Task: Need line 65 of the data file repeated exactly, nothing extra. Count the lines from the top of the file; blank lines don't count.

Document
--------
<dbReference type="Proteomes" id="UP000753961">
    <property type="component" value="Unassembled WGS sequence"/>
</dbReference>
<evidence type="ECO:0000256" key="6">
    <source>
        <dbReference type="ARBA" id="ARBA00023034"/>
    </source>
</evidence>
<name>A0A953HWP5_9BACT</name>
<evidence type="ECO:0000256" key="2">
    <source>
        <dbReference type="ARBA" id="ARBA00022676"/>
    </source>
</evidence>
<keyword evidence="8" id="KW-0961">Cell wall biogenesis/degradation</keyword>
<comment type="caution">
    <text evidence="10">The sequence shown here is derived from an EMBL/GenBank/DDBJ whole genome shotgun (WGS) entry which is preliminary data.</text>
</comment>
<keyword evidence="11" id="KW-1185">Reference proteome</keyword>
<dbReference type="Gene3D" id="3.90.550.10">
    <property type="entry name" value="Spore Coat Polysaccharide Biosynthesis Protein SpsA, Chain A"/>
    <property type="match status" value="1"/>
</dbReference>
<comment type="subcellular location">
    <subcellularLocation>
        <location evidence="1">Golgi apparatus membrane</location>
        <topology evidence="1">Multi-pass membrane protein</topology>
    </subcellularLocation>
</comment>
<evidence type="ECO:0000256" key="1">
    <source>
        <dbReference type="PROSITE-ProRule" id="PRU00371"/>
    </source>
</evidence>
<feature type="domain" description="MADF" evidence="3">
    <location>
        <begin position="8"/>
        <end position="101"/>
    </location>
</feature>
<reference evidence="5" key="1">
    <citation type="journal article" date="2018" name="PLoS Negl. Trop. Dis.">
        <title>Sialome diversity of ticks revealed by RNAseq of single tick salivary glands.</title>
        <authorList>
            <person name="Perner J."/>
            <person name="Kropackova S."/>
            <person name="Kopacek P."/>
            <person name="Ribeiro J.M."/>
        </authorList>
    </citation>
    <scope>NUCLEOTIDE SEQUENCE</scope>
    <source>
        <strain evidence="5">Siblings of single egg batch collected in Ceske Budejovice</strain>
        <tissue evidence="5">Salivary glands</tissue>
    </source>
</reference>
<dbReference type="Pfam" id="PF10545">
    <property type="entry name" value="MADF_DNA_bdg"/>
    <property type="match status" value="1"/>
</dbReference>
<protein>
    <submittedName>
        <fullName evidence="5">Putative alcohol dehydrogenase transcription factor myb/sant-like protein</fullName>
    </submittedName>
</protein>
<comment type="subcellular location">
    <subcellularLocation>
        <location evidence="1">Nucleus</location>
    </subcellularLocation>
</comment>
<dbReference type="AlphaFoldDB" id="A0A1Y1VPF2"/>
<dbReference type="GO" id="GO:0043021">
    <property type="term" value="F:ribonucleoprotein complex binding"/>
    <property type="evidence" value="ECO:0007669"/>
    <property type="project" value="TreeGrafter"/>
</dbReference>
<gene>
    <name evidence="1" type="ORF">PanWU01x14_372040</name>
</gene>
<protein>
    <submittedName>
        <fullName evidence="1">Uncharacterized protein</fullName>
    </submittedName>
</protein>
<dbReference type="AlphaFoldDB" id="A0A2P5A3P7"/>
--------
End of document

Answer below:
</protein>